Rob Reiner hosts a showing of the long-lost films of that wacky old comedy team 'Morton & Hayes'... which is really just an excuse for Christopher Guest, Joe Flaherty & Dick Blasucci to ... See full summary »
A coming-of-age tale set in Brooklyn during the late '50s which centers around the high school life of a group of teens that have to deal with racial tensions at their interracial vocational high school.
David Edwin Knight,
Centers on 30-year-old Tom Chadwick who, after losing his job and his girlfriend, begins exploring his family heritage after inheriting a mysterious box from a great aunt he never met. ... See full summary »
Guiding Light takes place in the fictional Midwestern town of Springfield. In its early years the stories centered on the middle class Bauer family, but later the wealthy Spauldings, ... See full summary »
Monty Wildhorn, an alcoholic novelist of Westerns, has lost his drive. His nephew pushes him to summer in quiet Belle Isle. He begrudgingly befriends a newly single mom and her 3 girls who help him find the inspiration to write again.
Rob Reiner hosts a showing of the long-lost films of that wacky old comedy team 'Morton & Hayes'... which is really just an excuse for Christopher Guest, Joe Flaherty & Dick Blasucci to make their own comedy shorts a la Abbott & Costello. Written by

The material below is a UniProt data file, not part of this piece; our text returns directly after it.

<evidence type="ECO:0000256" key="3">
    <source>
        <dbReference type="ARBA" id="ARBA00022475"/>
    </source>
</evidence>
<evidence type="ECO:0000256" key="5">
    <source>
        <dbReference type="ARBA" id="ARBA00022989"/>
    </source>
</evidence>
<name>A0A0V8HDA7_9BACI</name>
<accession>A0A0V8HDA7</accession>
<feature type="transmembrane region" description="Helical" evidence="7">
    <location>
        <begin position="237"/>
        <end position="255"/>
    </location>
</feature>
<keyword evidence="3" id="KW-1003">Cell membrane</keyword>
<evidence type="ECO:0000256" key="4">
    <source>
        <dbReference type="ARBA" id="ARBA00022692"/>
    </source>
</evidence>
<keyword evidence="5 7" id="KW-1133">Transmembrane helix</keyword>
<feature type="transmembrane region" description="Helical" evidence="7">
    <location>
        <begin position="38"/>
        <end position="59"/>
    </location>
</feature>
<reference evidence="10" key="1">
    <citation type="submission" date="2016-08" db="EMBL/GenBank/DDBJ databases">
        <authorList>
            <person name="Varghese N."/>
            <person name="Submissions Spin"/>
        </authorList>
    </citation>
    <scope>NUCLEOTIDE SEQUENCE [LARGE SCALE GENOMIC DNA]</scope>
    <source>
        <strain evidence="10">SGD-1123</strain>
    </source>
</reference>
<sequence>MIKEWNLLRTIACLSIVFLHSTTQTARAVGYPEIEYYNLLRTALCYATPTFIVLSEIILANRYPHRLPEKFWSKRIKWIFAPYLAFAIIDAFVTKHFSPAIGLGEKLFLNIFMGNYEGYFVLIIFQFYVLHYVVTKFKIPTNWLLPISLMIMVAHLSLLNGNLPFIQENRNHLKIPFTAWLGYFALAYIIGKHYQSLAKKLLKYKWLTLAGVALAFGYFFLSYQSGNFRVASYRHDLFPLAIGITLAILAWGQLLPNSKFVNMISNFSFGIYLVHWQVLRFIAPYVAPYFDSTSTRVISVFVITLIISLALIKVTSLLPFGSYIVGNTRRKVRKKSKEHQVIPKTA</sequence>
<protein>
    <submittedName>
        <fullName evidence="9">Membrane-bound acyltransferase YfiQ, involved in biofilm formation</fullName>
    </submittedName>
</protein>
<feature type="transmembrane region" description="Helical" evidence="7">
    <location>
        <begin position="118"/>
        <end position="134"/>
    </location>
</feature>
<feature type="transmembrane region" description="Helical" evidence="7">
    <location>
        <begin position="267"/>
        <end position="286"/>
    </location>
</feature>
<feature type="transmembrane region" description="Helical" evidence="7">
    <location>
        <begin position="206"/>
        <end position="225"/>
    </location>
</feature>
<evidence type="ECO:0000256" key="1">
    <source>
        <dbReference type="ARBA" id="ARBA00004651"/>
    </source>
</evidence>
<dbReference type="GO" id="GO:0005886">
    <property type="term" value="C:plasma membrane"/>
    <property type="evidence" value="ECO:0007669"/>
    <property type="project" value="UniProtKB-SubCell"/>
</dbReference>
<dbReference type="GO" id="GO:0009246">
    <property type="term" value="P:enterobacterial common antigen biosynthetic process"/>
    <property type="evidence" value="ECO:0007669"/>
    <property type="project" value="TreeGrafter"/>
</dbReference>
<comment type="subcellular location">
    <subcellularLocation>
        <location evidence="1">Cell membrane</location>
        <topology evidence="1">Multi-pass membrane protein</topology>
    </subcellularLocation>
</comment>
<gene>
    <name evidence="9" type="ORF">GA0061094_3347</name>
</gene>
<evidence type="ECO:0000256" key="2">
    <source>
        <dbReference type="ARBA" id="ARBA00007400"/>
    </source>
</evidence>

I remember seeing "The Lost Comedies of Chick Morton and Eddie Hayes" during the Summer of 1991. These were newly-produced shows, shot in black and white (complete with scratches) to look like the comedy "short subjects" that would have played at the local movie house back in the late 1930s-early 1940s, sandwiched in between a newsreel, cartoon, and feature film. Sort of a cross between an Abbot and Costello movie and an old Honeymooners episode. Each week, Rob Reiner, would introduce one of these comedies as a "newly discovered" film. My personal favorite was "Society Saps", where Morton and Hayes decide to break into high society by crashing a fancy party and cozying up to a couple of débutantes. In the best tradition of the 1930s movie musical, deadpan crooner Augie Gibbons (Christopher Guest) and His Orchestra introduce the latest dance craze -- "The Cold Potato"-- the steps of which involve the motions of digging up invisible potatoes with an invisible shovel (at one point, bandleader Gibbons exhorts his drummer to, "take it" and it cuts to a shot of the drummer just tapping on the cymbal with a blank expression on his face). If I remember correctly, each episode would end with Chick and Eddie singing their theme song, "We're Morton and Hayes, we'll always be friends..." while doing a little vaudeville shuffle. This was followed by a little "interview" at the Reiner would have with one of the "actors" from that week's episode (in the case of the aforementioned show, Reiner interviews bandleader Augie Gibbons, now a surly octogenarian who keeps telling Reiner to shut up and ends the interview showing Reiner how to do the Cold Potato while whizzing in and out of camera frame in his electric wheelchair). Guest appeared in most (if not all) of the episodes -- sometimes as the villain. It looked like he (and everybody else in the series) was really enjoying themselves. A single DVD reissue containing all six episodes would definitely find space on my shelf.
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